Disclaimer: This is a general citation for reference purposes. Please consult the most recent edition of your style manual for the proper formatting of the type of source you are citing. If the date given in the citation does not match the date on the digital item, use the more accurate date below the digital item.

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Title Facts Forum News, Vol. 5, No. 3, March 1956
Series Title Facts Forum News
Creator
  • Facts Forum
Publisher Facts Forum
Date March 1956
Language eng
Subject
  • Anti-communist movements
  • Conservatism
  • Politics and government
  • Hunt, H. L.
Place
  • Dallas, Texas
Genre
  • journals (periodicals)
Type
  • Text
Identifier AP2.F146 v. 5 1956; OCLC: 1352973
Collection
  • University of Houston Libraries
  • Facts Forum News
Rights No Copyright - United States: This item is in the public domain in the United States and may be used freely in the United States. The item may not be in the public domain under the copyright laws of other countries.
Item Description
Title File 020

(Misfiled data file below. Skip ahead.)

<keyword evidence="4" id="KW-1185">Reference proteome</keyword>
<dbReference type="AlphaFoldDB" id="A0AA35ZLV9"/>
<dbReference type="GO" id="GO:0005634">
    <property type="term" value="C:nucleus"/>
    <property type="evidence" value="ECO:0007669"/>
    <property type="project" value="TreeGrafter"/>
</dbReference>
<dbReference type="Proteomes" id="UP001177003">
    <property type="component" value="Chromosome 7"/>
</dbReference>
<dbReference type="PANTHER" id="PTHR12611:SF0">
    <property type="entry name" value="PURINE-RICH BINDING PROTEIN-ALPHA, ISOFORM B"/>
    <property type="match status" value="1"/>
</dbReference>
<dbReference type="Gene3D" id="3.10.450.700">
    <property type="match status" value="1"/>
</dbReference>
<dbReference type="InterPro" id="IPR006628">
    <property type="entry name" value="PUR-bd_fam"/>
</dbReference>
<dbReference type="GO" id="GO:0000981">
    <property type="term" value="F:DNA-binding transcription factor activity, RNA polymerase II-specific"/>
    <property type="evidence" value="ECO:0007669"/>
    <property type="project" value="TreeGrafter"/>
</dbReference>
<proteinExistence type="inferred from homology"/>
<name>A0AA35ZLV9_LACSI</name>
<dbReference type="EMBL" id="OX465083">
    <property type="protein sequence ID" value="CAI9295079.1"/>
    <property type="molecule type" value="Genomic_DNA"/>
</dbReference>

Transcript Soviet Campaign to Destroy Poland's Catholic Church Soviet plans to infiltrate and subvert the Catholic Church in Poland were exposed in a new series of six programs broadcast to Poland over Radio Free Europe by Josef Swiatlo in September, 1955. In this more recent series Swiatlo revealed the following facts: 1. The present chief of Soviet Russia's secret police. General Ivan- ov Serov, organized and still directs the Polish regime's campaign to destroy the independence and opposition of the Catholic Church. 2. Communist agents follow every move of imprisoned Cardinal W\-szynski, whose "residence" is wired and filled with hidden microphones. The cardinal must obtain special permission to visit his chapel. 3. The so-called "patriot priests" in Poland serve under duress, as tools of the secret police. Most of them were physically and mentally broken down by Nazi or Soviet concentration camps. 4. Swiatlo himself participated in the Soviet campaign against the Catholic Church. In the religious sphere, the Holy Synod of the Bulgarian Orthodox ( huii-li dissolved the Union of Clerical Brotherhood (in September, 1955), whose memhership consisted mainly of parish priests. The chief ollieial reason given for this move was that the Union leaders had "adopted a policy of counteraction and contradiction" in their relations with the Holy Synod. The Union leadership, whirh was known to he infiltrated by Communists and Communist sympathizers, was accused of working against the unity of the Churrh and failing to recognize the superior author. il> of the Holy Synod. The dissolution followed shortly a visit of Patriarch Kiril to Chervenkov, which indicated that the regime had approved dishanding the organization as a source of friction to the Church leadership. The regime still retains control of the Church, however, through a special committee attarhed to the Council of Ministers. (Reprinted from "The Month in Review," Sews from Behind the Iron Curtain. October, 1955.) A digest of the six Swiatlo programs on the Catholic Church of Poland follows: General Ivanov Serov, present chief of Soviet Russia's secret police, is author of the Communist campaign to infiltrate, subvert and seize control of the Catholic Church in Poland. Serov, who was recently named a general ol the army, is chairman of the USSR State Security Committee, attached to the Council of Ministers. The campaign against Poland's Catholic Church is simply the enforcement of the Serov plans. Serov is still in charge of the anti-Church program. Swiatlo and Serov met in 1945, when Serov was Soviet Russia's NKVD boss in Poland. It was Serov's job to prepare Poland for the imposition of Soviet-controlled Communist rule. Swiatlo was transferred from the Polish army to Serov's command. They got to know each other well, and Serov relied heavily on Swiatlo for information on Polish political affairs and personnel. It was at that time that Serov blue-printed a program for seizing control of the Catholic Church. Four top Polish Communists were assigned the job of turning the Church into a Communist bureau: Franciszek Mazur, Secretary of the Communist party's Central Committee; Wolski- Piwowarczyk, Minister of Public Administration; Boleslaw Piasecki, the regime's "Catholic" leader, and Domi- nik Horodynski, Piasecki's assistant. Without exception, these four men are agents of the MVD. Mazur is the man who traveled to Moscow to confirm the indictment against Bishop Kaczmarek. He also worked out the details of Cardinal Wyszynski's arrest while in Moscow. Piwowarczyk is the link between Mazur and the so-called Office of Denominational Affairs, attached to the Presidium of the Council of Ministers. Piasecki was a Nazi collaborator and agent — an offense for which he could have received a death sentence when Russia "liberated" Poland. Instead, Serov offered to let him go free if he agreed to become an NKVD agent and join the regime campaign to make the Catholic Church in Poland an obedient instrument of Soviet policy. Piasecki accepted this offer after many long personal talks with Serov. Horodynski, who ostensibly works for Piasecki, is Roleslaw Bierut's personal agent for Catholic affairs. Bierut win! WOBL '" Stefan Cardinal Wyszynski, Polish Primate of '^ Roman Catholic Church, is still confined 'n closely guarded and wired monastery, despite [ peoted announcements by the Polish author!'1 that he will be released "very soon." is official head of Poland's Commurf regime as well as the Commurt party boss in Poland. . , So far, Serov's master plan to ni8* the Catholic Church a tool of * Polish regime has met with no sU... cess. No more than 60 of PolaJ*>J 10,000 priests have succumbed pressure to collaborate with '" regime. In many cases, they are rt" who have been physically and morn ■ broken down by Soviet or Nazi c° eventration camps. The Communists utilized pl;intj microphones adeptly in its war aga"'' the Church. Piasecki himself used technical masterpiece to record an 'J portant conversation with BisD Choromanski. It was a wallet-like j vice, concealed in the inside pocket ( Piasecki's jacket, and connected to thin wire which ran up his sleeve- I pressing a secret button, he C°l record his complete conversation vVL the bishop — to be used, if needed, „ of ^ h*. Page 18 future trials. The archives secret police are filled with slll'''i'11 cordings of conversations with '" Catholic dignitaries. m Microphones are planted 'n . residences of many Catholic bish throughout Poland. The secret reC°J ing systems are particularly elab0' in Olsztyn, Tarnow, and WroclaV- c One of the biggest operations^ this kind was the installation of s^ listening apparatus in the resident . Primate Wyszynski in Warsaw. "mi for the wirings were made in SW^Jr1 Department Ten of the Polish **■ police. An electronics teehn1 , named Jadruszkiewicz was detail* ■ supervise this work, which was "d lessly executed when the Comfrt11 , regime decided magnanimously Facts Forum News, March,